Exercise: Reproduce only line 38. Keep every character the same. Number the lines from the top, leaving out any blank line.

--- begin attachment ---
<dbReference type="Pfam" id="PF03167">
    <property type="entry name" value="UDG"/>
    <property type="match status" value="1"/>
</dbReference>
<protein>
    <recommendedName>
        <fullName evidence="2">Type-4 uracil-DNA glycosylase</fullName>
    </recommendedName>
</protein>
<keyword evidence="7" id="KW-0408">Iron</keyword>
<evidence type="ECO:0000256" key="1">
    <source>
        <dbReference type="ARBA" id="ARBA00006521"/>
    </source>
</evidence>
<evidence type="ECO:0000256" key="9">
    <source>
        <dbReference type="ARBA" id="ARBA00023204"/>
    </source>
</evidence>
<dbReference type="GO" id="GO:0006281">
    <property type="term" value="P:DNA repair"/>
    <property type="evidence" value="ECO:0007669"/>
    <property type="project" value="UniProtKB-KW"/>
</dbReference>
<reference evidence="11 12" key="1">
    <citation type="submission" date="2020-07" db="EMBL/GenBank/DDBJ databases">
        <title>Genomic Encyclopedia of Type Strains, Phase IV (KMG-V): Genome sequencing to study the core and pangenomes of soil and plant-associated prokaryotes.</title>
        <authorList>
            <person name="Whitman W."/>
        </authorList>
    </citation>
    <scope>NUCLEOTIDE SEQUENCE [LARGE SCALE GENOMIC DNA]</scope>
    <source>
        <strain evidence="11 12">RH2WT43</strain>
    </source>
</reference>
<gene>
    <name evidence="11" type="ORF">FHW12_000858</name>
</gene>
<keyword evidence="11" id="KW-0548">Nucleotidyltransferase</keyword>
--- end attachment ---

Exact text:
<gene>